This is a difficult post to write because it is critical of a community that is dear to me, so dear as to command from me an almost religious reverence. It's the community of poets I belong to, or used to belong to. While I have specific scene and locale in mind, I will redact the names of the place and person(s) involved because I believe the problem I want to discuss is not specific to that poetry scene but is general to most of the poetry scenes I've been involved with.
One night at an open-mic poetry reading, a night where there was a pretty good crowd, a poet went up to the podium and said: "Repeat after me"
This poet then launched into a poem--I forget if the poem was technically good or just a rant, but my point holds even if the poem was a technical masterpiece. This poem criticized the cops and the oppression and violence of police brutality. The criticism targeted an important issue: the power of the state and how it is sometimes unjustly used against people. But I have a hard time reconciling that critique with the poet's original admonition to "kill cops."
Cops are people, too. They feel pain and they have families. They have a hard job (I, for one, would probably call 911 if I ever feared for my life. And if the fear for my life is justified, calling 911 probably means asking a cop to place his or her life in danger.)
They make mistakes and sometimes do unconscionable things (one gets plenty examples of this in Chicago, and the examples are probably just the tip of the iceberg for a larger problem). These commission of these unconscionable acts are probably part human weakness, part systemic, and part "fog of war" type responses to uncertain situations. (By "fog of war," I mean, for example, it's easy to criticize after the fact a decision to shoot someone who points a water gun at a cop, but it's harder if one is in the situation where one doesn't know if the water gun is a real gun or a toy).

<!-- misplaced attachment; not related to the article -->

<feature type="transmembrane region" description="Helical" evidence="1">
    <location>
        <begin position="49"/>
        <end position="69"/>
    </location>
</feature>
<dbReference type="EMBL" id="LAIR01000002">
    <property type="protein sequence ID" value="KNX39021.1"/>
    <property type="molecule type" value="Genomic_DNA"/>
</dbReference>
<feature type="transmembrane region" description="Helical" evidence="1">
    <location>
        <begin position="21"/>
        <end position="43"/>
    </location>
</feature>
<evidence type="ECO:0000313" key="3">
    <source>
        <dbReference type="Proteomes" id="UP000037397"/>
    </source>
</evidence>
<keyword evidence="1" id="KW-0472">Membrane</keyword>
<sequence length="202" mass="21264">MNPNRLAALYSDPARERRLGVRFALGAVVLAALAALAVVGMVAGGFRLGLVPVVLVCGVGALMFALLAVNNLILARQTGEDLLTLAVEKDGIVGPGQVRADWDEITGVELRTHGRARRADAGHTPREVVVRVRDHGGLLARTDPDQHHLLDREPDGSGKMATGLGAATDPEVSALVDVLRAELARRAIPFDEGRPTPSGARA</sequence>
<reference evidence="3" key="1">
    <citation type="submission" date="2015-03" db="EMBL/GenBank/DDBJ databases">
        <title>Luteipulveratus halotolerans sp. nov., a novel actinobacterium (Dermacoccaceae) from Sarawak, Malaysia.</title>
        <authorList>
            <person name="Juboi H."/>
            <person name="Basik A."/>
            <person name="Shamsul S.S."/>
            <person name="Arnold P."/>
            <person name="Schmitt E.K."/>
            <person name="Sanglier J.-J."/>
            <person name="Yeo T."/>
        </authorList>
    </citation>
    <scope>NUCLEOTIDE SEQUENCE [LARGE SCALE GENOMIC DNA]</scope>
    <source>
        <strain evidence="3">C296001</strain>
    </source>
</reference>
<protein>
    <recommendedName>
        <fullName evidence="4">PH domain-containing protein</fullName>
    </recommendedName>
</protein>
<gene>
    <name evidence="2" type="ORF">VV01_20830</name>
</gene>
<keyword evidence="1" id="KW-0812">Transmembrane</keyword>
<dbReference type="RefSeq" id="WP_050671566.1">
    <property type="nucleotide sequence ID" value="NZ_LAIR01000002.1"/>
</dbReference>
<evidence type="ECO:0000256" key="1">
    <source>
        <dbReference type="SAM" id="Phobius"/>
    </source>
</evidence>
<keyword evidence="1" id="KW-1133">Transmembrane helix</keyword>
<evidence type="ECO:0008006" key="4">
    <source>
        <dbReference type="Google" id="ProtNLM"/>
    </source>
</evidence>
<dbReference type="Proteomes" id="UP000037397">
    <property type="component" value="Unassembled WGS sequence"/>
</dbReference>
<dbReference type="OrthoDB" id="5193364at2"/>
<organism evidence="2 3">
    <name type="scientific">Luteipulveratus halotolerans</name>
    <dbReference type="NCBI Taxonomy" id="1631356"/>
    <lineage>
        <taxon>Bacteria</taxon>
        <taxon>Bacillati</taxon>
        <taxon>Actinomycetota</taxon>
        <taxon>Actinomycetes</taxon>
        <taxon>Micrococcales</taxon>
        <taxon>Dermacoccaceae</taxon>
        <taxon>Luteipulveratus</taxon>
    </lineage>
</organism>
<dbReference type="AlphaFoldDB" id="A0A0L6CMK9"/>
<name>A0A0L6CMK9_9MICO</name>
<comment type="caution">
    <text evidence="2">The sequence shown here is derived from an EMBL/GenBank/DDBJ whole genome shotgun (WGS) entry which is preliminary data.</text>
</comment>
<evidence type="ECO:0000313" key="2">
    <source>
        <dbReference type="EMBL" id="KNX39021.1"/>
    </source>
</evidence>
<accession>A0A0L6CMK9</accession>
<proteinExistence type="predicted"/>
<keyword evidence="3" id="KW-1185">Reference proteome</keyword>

They are human, and no one, I believe, is 100% evil (nor is anyone, I believe, 100% good). Counseling a "kill them all" attitude is wrong because it fails to treat cops as human beings. Even if it's done "in jest" it is wrong, because it creates a callous atmosphere that is that much more excepting of unwarranted and indiscriminate violence (unwarranted because there are other solutions to police brutality and indiscriminate because it identifies all cops as a general category).
Now, I don't for a moment believe that this particular poet really wanted people to kill cops. I should also admit, shamefacedly, that when he said "repeat after me" and "KILL!," I repeated after him. I demurred (I hope...my memory is fuzzy) when he said "COPS!"
But neither do I believe that this poet was merely speaking for a character. In other words, he wasn't writing a poem from the perspective of a would-be "cop killer" but was himself playing to the crowd.
Many of my poetry friends, who I value dearly even though I am not really in that community anymore, liked to protest, vocally, against the very real injustices our society and world face. Police brutality is as important as any of them, but there is an entire list others as well.
I do believe, however, that these peaceloving poets--and I do believe they are sincerely lovers of peace--need to realize that the distance between sincere love of peace and recourse to violence is smaller than many of them think. I'm not anti-violence in the sense that I believe that violence is sometimes necessary to achieve some ends although I am anti-violence in the sense that I think it is best avoided. I do argue that it should be the last resort and the "ends" must be good enough and clearly realizable by the use of violence; but that's the subject of another post. I also think it is unconscionable to counsel, even in wink-and-a-nod jest, the unreflective killing of others who, like all of us, are imperfect beings.
My poet friends, in short, need to learn a lesson that I have had to learn and relearn and will probably have to relearn again: we are all capable of doing some very bad things and in order to choose to do good, we have to have a sense of what we're capable of. Otherwise, we risk descending into a self-righteous version of that which we oppose.